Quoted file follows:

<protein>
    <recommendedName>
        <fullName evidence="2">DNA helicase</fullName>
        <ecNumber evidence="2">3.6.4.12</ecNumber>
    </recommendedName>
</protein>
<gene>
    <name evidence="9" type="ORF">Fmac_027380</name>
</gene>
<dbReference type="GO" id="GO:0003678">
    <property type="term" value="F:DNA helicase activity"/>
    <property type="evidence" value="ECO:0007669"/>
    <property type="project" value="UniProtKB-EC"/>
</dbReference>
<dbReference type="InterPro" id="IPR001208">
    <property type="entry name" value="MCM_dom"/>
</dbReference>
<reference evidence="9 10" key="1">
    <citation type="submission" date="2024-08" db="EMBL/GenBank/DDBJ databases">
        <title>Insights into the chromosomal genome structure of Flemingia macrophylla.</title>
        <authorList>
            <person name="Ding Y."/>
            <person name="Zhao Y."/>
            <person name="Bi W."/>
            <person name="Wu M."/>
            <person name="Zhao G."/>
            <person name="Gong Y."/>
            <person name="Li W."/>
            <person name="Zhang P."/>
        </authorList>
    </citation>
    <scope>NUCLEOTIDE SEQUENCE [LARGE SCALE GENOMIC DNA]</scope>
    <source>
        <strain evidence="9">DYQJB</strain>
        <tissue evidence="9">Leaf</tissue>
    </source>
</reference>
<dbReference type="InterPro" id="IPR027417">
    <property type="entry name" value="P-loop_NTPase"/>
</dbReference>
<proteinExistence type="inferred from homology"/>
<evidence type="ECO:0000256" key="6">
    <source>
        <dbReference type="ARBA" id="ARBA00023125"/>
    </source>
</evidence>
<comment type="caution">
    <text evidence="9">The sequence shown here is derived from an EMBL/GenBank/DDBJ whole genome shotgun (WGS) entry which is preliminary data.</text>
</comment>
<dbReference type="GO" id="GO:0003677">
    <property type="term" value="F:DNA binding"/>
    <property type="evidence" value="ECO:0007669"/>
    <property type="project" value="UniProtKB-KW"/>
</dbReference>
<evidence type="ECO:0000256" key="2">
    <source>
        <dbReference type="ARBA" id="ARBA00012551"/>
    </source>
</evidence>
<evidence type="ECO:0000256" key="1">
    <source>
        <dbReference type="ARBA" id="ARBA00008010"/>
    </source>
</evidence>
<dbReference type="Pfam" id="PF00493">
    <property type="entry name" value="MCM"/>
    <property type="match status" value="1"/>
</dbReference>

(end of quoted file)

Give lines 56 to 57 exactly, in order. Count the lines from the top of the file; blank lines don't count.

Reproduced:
    <source>
        <dbReference type="ARBA" id="ARBA00012551"/>